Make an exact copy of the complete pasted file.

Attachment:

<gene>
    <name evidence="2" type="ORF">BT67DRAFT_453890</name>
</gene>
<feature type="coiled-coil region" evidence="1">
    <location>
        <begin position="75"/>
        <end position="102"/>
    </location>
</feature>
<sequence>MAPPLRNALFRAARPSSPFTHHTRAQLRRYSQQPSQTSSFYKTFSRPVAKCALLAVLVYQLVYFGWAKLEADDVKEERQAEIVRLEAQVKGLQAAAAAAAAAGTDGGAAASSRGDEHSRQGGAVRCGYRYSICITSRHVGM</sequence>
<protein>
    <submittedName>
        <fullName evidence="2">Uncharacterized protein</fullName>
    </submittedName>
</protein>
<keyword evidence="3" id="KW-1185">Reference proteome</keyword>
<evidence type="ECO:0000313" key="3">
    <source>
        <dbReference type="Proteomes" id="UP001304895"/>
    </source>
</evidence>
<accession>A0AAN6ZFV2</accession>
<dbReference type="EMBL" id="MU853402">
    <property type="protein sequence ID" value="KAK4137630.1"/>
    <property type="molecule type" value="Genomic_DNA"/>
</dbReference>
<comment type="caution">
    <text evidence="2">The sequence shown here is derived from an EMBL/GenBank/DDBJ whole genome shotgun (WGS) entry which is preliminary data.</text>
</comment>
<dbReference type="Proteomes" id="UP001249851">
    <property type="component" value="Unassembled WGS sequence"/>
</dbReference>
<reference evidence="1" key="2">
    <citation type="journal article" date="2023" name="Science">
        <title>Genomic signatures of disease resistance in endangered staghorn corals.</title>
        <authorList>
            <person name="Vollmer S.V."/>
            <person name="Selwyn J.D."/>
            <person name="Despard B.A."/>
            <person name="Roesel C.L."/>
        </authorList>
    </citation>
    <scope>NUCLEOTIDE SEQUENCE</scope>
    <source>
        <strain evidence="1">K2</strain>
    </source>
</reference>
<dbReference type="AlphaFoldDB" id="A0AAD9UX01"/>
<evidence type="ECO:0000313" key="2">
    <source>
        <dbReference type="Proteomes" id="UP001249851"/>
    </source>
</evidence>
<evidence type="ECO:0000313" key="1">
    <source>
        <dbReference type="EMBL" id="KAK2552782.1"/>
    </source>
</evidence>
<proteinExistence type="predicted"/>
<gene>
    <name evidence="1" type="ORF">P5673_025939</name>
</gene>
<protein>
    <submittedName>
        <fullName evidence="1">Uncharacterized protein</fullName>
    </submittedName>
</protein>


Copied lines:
<gene>
    <name evidence="2" type="ORF">BT67DRAFT_453890</name>
</gene>
<feature type="coiled-coil region" evidence="1">
    <location>
        <begin position="75"/>
        <end position="102"/>
    </location>
</feature>
<sequence>MAPPLRNALFRAARPSSPFTHHTRAQLRRYSQQPSQTSSFYKTFSRPVAKCALLAVLVYQLVYFGWAKLEADDVKEERQAEIVRLEAQVKGLQAAAAAAAAAGTDGGAAASSRGDEHSRQGGAVRCGYRYSICITSRHVGM</sequence>
<protein>
    <submittedName>
        <fullName evidence="2">Uncharacterized protein</fullName>
    </submittedName>
</protein>
<keyword evidence="3" id="KW-1185">Reference proteome</keyword>
<evidence type="ECO:0000313" key="3">
    <source>
        <dbReference type="Proteomes" id="UP001304895"/>
    </source>
</evidence>
<accession>A0AAN6ZFV2</accession>
<dbReference type="EMBL" id="MU853402">
    <property type="protein sequence ID" value="KAK4137630.1"/>
    <property type="molecule type" value="Genomic_DNA"/>
</dbReference>
<comment type="caution">
    <text evidence="2">The sequence shown here is derived from an EMBL/GenBank/DDBJ whole genome shotgun (WGS) entry which is preliminary data.</text>
</comment>
<dbReference type="Proteomes" id="UP001249851">
    <property type="component" value="Unassembled WGS sequence"/>
</dbReference>
<reference evidence="1" key="2">
    <citation type="journal article" date="2023" name="Science">
        <title>Genomic signatures of disease resistance in endangered staghorn corals.</title>
        <authorList>
            <person name="Vollmer S.V."/>
            <person name="Selwyn J.D."/>
            <person name="Despard B.A."/>
            <person name="Roesel C.L."/>
        </authorList>
    </citation>
    <scope>NUCLEOTIDE SEQUENCE</scope>
    <source>
        <strain evidence="1">K2</strain>
    </source>
</reference>
<dbReference type="AlphaFoldDB" id="A0AAD9UX01"/>
<evidence type="ECO:0000313" key="2">
    <source>
        <dbReference type="Proteomes" id="UP001249851"/>
    </source>
</evidence>
<evidence type="ECO:0000313" key="1">
    <source>
        <dbReference type="EMBL" id="KAK2552782.1"/>
    </source>
</evidence>
<proteinExistence type="predicted"/>
<gene>
    <name evidence="1" type="ORF">P5673_025939</name>
</gene>
<protein>
    <submittedName>
        <fullName evidence="1">Uncharacterized protein</fullName>
    </submittedName>
</protein>